… a look at human history shows quite unequivocally that humans have the unfortunate tendency to organize themselves into dominance hierarchies at both local and global levels. A monarchy, with its social stratification of power and status, is a dominance hierarchy. Indeed, much of human history is a careful record of intrigues and wars aimed at gaining or limiting domination of territory and resources … The struggle for survival through competition and cooperation with members of one’s own species is as old as life itself. If the data on social norm and theory of mind reasoning show us anything, it is that the winners are most likely to be those with the capacity to exploit or route the constraints of the dominance hierarchy. (Cummins 1998, pp. 45–46)

As will be seen, by “route the constraints of the dominance hierarchy,” Cummins meant to manipulate it to an individual’s own benefit.

A dominance hierarchy is simply a social hierarchy that is governed by a set of rules that enshrine the various rankings that constitute it, e.g., that if A has priority over B for resource x, and B has priority over C for resource x, then A also has priority over C for resource x. As explained by Cummins:

Social living confers both costs and benefits to individuals … In hierarchical social groups, how these costs and benefits cash out depend a good deal on an individual’s status. Consider that from a cognitive standpoint, a social hierarchy is, essentially, a set of social norms, that is, rules that constrain the behavior of individuals depending on their rank (Cummins, 2000). In human societies, these may be implicit or explicitly codified as regulations or laws …. (Cummins 2005, pp. 681–682; italics in original)

The basic distinction between hierarchical and nonhierarchical societies (e.g., some aboriginal societies) is not that the latter are not constrained by any general social rules, but that in the former, adherence to social rules varies in a well-defined way according to an individual’s position within the dominance hierarchy (Cummins 2005, p. 681).

How the set of rules that constitute the dominance hierarchy are established also varies for different animal species. For example, rank in chimpanzee hierarchies is not determined by physical size of the individual animal but instead by the formation and maintenance of alliances that provide support during any ranking contests (Cummins 1998, p. 34). In other animals (e.g., chickens), rank is determined mainly by fighting ability. As Cummins explained, in addition to physical abilities, “dominance hierarchies are supported by a collection of specific cognitive functions” such as rule learning, behavior forecasting, and alliance formation (Cummins 2005, p. 680). A central distinction here, therefore, is between physicality-based dominance hierarchies and prestige-based hierarchies, although sometimes a combination of both types is involved.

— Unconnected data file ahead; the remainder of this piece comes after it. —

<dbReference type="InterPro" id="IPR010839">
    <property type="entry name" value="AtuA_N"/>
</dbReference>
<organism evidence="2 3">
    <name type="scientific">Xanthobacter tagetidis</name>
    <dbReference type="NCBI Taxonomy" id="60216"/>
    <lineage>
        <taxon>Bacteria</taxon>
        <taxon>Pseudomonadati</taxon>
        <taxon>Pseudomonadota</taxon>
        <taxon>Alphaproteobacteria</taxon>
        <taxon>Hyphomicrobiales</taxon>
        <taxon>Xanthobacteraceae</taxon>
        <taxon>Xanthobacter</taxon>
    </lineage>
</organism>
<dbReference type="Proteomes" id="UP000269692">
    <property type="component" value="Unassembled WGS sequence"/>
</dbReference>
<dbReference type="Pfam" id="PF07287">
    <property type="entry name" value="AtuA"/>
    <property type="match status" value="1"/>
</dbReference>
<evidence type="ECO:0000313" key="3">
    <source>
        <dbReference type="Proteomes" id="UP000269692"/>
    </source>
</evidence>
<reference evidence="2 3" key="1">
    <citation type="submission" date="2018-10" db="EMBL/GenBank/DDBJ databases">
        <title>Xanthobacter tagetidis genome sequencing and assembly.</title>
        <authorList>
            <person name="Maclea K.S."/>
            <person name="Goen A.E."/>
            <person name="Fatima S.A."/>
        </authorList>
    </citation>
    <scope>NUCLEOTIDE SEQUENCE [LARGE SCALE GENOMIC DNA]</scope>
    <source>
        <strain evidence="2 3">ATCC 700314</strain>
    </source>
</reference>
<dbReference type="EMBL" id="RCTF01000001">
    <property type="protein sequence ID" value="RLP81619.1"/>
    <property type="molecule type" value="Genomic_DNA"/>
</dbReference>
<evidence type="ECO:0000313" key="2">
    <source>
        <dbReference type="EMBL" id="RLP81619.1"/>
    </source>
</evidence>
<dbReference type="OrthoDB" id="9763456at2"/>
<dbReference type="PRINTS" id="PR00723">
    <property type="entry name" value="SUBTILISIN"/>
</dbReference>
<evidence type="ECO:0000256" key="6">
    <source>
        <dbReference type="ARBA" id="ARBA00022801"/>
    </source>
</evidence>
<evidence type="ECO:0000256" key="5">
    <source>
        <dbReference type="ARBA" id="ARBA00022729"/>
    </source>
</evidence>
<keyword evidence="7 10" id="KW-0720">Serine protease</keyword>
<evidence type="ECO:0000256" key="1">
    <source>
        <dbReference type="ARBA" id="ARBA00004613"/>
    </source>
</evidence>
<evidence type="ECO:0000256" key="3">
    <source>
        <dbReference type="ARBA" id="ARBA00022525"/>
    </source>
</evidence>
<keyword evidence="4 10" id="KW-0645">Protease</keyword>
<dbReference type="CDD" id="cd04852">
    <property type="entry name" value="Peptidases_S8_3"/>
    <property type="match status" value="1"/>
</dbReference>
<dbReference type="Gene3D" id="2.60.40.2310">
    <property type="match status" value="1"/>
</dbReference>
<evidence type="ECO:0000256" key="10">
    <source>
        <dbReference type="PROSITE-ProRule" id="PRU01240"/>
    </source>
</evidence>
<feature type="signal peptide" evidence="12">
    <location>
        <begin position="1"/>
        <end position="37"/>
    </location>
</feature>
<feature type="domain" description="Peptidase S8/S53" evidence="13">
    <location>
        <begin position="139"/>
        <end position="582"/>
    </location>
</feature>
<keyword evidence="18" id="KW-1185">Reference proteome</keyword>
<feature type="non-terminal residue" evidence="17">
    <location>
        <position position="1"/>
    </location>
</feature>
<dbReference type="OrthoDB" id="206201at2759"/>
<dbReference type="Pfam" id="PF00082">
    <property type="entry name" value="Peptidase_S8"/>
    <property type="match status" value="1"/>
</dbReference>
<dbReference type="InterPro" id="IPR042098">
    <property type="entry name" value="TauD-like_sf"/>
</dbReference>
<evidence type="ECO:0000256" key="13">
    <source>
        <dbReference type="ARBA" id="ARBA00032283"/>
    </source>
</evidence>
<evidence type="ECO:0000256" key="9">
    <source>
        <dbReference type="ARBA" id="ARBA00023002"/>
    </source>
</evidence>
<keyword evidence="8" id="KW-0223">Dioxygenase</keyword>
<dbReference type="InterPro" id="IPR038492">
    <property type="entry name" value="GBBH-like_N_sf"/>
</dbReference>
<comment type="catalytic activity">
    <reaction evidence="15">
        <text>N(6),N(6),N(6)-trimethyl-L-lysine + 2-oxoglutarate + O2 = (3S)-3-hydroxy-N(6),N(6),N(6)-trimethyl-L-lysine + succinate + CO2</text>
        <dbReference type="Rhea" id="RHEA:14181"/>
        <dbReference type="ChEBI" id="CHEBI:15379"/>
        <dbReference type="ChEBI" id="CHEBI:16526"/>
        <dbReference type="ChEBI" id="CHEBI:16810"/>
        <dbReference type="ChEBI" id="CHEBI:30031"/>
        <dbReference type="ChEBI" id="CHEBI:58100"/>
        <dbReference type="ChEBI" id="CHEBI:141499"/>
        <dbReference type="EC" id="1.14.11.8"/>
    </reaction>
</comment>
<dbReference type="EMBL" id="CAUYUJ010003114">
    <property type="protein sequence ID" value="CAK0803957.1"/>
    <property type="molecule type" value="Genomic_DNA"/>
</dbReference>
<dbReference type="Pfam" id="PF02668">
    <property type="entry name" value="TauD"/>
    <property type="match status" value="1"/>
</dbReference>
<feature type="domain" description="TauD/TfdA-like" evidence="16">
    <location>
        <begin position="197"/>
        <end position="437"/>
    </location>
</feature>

Regarding the origins of her approach, Cummins has cited work on both reciprocal altruism and the social context effect vis-à-vis reasoning tasks as the initial starting-points of her own work. As she explained, from reading the literature on how reasoning processes actually functioned, she noted that “virtually all of them made reference to status hierarchies, and … social norms … It seemed apparent to me that status hierarchies were the crucible with[in] which much social intelligence adaptation evolved” (Private correspondence).

Therefore, Cummins’ work can be seen as stemming less from the ethological approach to status hierarchies and more from the cognitive psychology tradition of understanding the influence of content effects on reasoning performance, as human social reasoning evolved in direct response to the need to navigate dominance hierarchies. The only partial precursor in this respect is the work of Michael Chance (1967).

Cummins argued that the higher reasoning capacity of human beings evolved in direct response to the pressure to cooperate and to compete with conspecifics within the set of dominance hierarchies that go to make up human societies (Cummins 1998, p. 30). This means that the main function of higher intelligence in human beings is not primarily to solve abstract or mathematical problems, but to solve problems associated with social behavior and the understanding of group dynamics. Successful functioning within dominance hierarchies requires the application of deontic reasoning, or reasoning about rights and obligations with respect to what individuals are permitted, obligated, and forbidden to do within these dominance hierarchies (Cummins 1996a, b, 1998, p. 39, 1999).